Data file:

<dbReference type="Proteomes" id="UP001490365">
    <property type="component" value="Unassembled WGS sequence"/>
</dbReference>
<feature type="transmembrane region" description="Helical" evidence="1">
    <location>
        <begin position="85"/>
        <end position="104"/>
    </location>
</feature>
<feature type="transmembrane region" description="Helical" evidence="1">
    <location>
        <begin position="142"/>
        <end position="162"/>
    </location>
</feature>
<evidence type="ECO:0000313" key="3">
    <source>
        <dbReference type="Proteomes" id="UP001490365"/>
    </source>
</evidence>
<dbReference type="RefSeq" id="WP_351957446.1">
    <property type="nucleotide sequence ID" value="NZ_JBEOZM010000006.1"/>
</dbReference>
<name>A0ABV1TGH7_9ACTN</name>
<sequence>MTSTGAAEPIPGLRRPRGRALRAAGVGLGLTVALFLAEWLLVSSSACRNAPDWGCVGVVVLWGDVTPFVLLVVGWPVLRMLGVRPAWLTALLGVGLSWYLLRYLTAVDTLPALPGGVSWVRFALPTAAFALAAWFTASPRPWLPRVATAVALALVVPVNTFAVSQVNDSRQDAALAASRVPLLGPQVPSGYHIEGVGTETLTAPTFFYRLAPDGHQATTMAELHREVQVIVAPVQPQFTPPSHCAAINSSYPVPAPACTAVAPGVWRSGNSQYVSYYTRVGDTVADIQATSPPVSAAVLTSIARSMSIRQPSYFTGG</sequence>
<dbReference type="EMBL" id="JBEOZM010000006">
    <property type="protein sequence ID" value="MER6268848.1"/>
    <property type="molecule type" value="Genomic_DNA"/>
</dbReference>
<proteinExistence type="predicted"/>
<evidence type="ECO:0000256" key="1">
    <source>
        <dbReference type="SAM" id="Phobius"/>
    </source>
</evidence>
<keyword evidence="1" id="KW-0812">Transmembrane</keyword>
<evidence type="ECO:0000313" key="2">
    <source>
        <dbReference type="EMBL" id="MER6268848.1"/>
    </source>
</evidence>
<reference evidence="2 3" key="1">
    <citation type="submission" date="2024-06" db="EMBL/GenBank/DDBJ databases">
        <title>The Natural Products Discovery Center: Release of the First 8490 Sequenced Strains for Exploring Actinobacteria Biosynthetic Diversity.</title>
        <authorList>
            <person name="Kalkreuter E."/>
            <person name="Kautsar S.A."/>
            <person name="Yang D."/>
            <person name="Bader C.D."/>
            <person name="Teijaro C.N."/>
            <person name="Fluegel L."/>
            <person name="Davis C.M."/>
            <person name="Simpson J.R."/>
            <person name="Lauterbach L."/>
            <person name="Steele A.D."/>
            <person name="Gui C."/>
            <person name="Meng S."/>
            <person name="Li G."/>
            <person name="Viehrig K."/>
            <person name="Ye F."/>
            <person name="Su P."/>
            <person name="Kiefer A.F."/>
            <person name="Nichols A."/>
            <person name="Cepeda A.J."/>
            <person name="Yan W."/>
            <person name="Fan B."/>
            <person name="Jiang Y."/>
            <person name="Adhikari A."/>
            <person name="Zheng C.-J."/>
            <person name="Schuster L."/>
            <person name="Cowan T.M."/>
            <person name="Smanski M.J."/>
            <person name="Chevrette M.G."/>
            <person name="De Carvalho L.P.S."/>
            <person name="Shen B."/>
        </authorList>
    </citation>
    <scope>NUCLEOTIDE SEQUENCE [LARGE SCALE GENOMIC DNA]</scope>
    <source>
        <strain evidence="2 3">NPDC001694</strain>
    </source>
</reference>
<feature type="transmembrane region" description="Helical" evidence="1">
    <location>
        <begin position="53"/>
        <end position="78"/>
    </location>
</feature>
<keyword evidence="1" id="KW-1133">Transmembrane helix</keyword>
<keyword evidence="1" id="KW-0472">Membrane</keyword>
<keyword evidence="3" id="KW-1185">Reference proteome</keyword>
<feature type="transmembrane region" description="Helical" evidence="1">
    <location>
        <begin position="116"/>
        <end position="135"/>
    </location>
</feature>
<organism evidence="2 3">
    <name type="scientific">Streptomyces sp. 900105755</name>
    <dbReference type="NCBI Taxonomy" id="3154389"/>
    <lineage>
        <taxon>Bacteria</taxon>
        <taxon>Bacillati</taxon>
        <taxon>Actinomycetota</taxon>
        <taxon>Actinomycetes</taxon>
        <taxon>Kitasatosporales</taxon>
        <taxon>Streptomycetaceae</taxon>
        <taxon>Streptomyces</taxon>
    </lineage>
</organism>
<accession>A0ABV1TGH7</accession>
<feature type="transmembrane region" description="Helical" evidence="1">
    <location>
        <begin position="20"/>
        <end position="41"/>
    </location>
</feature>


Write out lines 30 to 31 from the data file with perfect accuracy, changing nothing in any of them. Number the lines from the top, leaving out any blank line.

<proteinExistence type="predicted"/>
<evidence type="ECO:0000256" key="1">